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WTF: Brad Paisley and LL Cool J Go LL "Fool" J on "Accidental Racist"

First thought: No.

Second thought: Nice try for the new "Ebony and Ivory" and ending up somewhere around Weird Al.

Third thought: This is some deep Southern Apologist mess. "Let bygones be bygones?" We can't even get Texas to produce accurate textbooks about what actually happened during slavery and the Civil Rights Movement.

Fourth thought: LOL @ LL Cool J name dropping "Django." Although in this version it would be "Django, Those Chains Aren't So Bad And This Happened SO Long Ago So Let's Just Forget About It." Counter argument: Every member of my family over 55 who is from the South still remembers Jim Crow because they lived through it. How are you supposed to get over really horrible messed up stuff that happened to you? Not your ancestors, but you? Not some guy a hundred years ago, but you, thirty years ago? And it's not like it was all smooth sailing or anything once Jim Crow died. There was a "body count" to kill that thing, you know. Perhaps you recall the 1960s and all those church burnings and assassinations?

Fifth thought: This is the definition of "false equivalency." Dealing with people rightly being offended by the Confederate Flag you're wearing is not on par with systematic and institutionalize racial discrimination that still goes on in parts of America TO THIS DAY. Like, these poor kids trying to finally INTEGRATE THEIR PROM IN 2013.

Sixth thought: This is what happens when you're offline for most of the day fixing an elaborate Italian dinner. You miss all the good Twitter dirt.

H/T my friend Dr. Jason Johnson who texted me this shit about how LL Cool J probably is going to get dropped from some greatest rappers lists for this "Dear Mr. White Man" line.

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Reader Comments (3)

Not gonna listen to the song, but read the lyrics the other day. You expressed my sentiments.

P.S. That .gif is giving me LIFE.

April 11, 2013 | Unregistered CommenterSpinster

It's not an incendiary song. But it is ignorant, uninformed and unfortunate. And how LL Cool J equates "love" with forgetting slavery -- or if you want to look at it another way, equates hate to not letting the knowledge of the horrors of slavery fade -- is beyond me. Somebody hand him a program for Negro History Week, please.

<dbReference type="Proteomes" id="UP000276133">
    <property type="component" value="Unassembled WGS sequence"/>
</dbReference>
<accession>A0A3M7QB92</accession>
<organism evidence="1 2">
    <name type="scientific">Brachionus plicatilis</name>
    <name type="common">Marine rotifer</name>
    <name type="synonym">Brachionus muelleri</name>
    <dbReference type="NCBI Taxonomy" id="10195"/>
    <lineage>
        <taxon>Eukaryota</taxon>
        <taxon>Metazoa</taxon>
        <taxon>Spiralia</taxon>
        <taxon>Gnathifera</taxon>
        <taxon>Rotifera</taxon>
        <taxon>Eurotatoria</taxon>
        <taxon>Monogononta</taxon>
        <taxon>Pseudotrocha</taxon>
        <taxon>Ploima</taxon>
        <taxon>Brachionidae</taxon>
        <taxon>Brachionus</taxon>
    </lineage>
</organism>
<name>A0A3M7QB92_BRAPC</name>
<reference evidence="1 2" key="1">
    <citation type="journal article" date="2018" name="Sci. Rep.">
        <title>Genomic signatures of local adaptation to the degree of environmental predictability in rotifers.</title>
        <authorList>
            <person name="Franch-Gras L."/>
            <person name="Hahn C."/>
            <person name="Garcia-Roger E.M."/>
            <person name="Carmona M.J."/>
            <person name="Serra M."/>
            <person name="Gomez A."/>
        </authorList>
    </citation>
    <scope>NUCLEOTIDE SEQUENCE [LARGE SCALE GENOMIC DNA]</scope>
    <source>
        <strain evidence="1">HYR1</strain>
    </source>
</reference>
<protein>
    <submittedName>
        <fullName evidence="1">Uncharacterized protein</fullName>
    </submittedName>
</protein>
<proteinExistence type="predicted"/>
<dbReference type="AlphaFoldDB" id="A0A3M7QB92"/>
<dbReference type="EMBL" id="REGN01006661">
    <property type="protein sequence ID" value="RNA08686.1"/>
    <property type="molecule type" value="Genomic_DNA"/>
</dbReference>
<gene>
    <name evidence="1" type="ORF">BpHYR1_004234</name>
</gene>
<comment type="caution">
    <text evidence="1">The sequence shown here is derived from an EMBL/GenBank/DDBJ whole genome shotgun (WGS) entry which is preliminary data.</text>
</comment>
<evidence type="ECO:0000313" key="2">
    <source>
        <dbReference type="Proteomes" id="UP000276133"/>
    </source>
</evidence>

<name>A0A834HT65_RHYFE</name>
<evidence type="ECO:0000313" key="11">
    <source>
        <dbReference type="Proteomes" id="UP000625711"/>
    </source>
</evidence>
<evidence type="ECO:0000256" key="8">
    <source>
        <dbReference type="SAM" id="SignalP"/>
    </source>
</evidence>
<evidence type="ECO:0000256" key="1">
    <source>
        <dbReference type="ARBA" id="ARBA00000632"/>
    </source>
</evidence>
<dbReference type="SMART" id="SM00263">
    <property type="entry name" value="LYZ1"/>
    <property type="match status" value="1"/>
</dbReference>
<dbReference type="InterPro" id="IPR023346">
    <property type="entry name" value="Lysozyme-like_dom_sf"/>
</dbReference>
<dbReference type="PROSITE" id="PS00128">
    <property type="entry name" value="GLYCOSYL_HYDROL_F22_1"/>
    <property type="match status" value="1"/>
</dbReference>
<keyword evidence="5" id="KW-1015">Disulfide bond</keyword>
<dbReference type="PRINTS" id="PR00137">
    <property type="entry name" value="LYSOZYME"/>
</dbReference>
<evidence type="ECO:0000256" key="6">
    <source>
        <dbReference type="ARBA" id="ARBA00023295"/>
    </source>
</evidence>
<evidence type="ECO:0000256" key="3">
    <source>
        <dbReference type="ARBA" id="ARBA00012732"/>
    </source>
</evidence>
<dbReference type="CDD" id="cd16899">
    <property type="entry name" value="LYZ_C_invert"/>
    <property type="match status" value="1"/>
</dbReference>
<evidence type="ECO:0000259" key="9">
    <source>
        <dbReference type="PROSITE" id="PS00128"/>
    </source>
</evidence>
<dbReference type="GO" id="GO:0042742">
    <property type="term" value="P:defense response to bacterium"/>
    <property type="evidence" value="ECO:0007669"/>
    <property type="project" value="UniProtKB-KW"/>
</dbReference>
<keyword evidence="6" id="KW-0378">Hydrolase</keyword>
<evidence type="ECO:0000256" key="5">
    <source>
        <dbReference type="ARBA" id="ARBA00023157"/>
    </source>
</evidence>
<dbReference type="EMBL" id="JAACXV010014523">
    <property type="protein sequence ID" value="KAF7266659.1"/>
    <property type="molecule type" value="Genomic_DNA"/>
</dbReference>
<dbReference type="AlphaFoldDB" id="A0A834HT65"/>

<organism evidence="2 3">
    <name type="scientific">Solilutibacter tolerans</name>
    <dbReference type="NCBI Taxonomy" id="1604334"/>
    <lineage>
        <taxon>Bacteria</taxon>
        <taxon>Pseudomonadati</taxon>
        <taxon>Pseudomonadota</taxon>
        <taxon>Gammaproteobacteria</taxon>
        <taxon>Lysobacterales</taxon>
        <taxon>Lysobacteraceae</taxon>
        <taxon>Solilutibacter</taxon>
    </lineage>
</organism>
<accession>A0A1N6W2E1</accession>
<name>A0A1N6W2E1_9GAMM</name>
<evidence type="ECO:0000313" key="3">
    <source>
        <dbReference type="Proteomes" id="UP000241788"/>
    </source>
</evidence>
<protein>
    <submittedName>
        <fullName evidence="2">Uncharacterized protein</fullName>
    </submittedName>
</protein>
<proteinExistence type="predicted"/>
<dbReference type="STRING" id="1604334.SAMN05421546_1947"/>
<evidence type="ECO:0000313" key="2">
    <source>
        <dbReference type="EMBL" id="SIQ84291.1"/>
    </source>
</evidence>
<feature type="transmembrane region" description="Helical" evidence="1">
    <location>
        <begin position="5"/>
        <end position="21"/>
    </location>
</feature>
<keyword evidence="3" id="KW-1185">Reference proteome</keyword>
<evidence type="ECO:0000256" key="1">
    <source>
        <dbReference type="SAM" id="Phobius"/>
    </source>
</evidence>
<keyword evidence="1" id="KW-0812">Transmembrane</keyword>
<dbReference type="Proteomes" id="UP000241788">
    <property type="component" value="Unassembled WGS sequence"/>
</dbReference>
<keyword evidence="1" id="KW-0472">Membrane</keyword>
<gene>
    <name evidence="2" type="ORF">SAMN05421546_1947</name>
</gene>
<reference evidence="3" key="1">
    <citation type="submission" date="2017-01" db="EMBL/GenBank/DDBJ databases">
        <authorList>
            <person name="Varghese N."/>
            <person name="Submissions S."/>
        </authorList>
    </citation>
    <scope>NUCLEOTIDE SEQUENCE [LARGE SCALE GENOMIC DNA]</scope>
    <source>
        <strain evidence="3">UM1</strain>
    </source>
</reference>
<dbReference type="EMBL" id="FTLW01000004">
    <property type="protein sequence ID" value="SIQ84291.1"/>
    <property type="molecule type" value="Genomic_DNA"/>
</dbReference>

April 12, 2013 | Unregistered CommenterDee

I have not posted in a long while *glad to be back btw*.... but this song — and LL Cool J's co-sign — is just sad, pathetic and really disrespectful to the origins of Black American History (i.e. Black people in America whose slave ancestry traces back to America’s plantations, Reconstruction, the Segregated South, Jim Crow, the Civil Right Movement, and so on.) I kept thinking why this bothered me so much then I read your counter argument, and it all made sense.

You see, Black people who immigrate to America (or are the children of immigrants) usually are much like White people in the sense that they were not victimized by the worst parts of American racism. So they, like White people, see racism in America as an annual thing (i.e. It happened X number of years ago). They can never say “Every member of my family over 55 who is from the South still remembers Jim Crow because they lived through it. …” or be able to say “Many members of my family over 55 had to migrate up North to escape the overt and harsh realities of American racism, only to be faced with the Northern states more covert, insidious racial practices.”

Thus, it makes sense that LL Cool J would do a song like this since he has stated in the press that he is Bajan or of Bajan descendant. If his parents or grandparents did not live through it, they would not have passed down the living history that keeps descendants of American slavery from lending a few verses to a song like this.

April 19, 2013 | Unregistered Commenterdivalive
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